|Title||X-Ray Core Scanners as an Environmental Forensics Tool: A Case Study of Polluted Harbour Sediment (Augusta Bay, Sicily)|
|Publication Type||Book Chapter|
|Year of Publication||2015|
|Authors||Croudace, I, Romano, E, Ausili, A, Bergamin, L, Rothwell, G|
|Editor||Croudace, I, Rothwell, G|
|Book Title||Micro-XRF Studies of Sediment Cores: Applications of a non-destructive tool for the environmental sciences|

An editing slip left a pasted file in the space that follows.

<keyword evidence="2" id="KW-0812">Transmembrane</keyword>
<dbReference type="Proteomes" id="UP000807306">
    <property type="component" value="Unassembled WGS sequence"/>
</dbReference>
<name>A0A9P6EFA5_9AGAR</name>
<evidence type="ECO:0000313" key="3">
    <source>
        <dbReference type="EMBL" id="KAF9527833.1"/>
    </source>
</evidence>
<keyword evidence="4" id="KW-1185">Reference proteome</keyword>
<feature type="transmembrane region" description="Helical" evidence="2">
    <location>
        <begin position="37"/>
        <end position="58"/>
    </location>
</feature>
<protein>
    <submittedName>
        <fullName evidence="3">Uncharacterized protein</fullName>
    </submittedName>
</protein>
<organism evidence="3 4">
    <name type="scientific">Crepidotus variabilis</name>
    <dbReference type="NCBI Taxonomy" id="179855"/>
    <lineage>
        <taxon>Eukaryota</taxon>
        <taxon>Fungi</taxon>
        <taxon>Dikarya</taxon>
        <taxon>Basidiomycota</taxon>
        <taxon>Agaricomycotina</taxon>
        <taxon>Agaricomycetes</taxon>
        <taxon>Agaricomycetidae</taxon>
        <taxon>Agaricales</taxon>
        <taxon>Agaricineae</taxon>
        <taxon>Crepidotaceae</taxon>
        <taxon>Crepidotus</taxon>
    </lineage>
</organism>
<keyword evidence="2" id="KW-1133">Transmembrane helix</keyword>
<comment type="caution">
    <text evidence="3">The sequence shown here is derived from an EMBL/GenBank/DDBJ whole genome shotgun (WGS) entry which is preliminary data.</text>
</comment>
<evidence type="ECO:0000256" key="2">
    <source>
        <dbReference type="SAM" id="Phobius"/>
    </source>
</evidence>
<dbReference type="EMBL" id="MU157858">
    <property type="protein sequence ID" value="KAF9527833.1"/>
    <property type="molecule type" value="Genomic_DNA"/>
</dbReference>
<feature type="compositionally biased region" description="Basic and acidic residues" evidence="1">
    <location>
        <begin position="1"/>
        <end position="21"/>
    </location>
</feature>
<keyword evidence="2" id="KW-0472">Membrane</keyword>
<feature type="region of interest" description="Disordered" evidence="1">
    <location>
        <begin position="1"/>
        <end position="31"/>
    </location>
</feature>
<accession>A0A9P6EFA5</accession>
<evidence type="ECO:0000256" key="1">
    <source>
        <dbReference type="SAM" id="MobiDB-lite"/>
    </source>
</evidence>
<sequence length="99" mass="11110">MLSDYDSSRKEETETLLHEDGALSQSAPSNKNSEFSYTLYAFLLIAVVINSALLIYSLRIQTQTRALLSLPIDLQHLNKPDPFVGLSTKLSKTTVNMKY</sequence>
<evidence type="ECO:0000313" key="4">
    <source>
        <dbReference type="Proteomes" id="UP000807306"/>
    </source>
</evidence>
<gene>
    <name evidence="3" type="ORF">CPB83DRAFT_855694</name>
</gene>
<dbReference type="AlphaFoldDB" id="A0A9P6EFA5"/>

Since the 1970s the highly industrialised and enclosed Augusta Bay (Sicily) has become internationally recognized as a polluted environment that could represent a hazard to human health. The pollutant of greatest concern, derived from a former chlor-alkali plant, is mercury that exists beyond Intervention Levels in parts of the harbour. The affected areas are also contaminated by other heavy metals and organic compounds (PAHs and PCBs) that were mainly discharged from co-located petrochemical industries. Several previous investigations established the magnitude of particular contaminants in sediments and evaluated the impact of the pollution on a range of biota. The current study, which represented part of a larger project managed by the Italian Environmental Research Institute ISPRA, was concerned with investigating a series of cores collected across the harbour area to establish reliable pollution chronologies based on elemental and radiochronological (137Cs) profiles. The declared motivation for the main project was to acquire scientific evidence that could be used to support a legal investigation against the industries that caused the pollution and who could potentially be expected to contribute to remediation costs. Undisturbed cores were collected from the northern (mildly polluted), central (significantly polluted) and southern (strongly polluted) parts of the Bay using available bathymetric data to avoid areas affected by dredging. The study has demonstrated the value of using an automatic, X-ray sediment core scanner (Itrax) to acquire high-resolution geochemical data. The Itrax provided a non-destructive, sensitive and rapid capability to systematically analyse a broad range of major and trace elements. One of the collected cores of this study, taken from the most polluted site, provided more than 20 continuous elemental profiles with depth (e.g. Ti, S, Ca, K, Mn, Fe, Cr, V, Ba, Cu, Zn, Br, Rb, Sr, Zr, Hg, Se, Mo). The Itrax data quality were validated against a dataset acquired using a conventional WD-XRF instrument and both sets of profiles are demonstrated to be consistent. This ability of the Itrax to automatically scan cores over a significantly shorter time compared to conventional laboratory methods (days compared to weeks) confirms its potential in contributing to environmental forensic studies. Its additional ability to simultaneously record a radiographic image (and radiographic digital profile) provides a link between sediment layering (density variations linked to mineralogy) and elemental composition.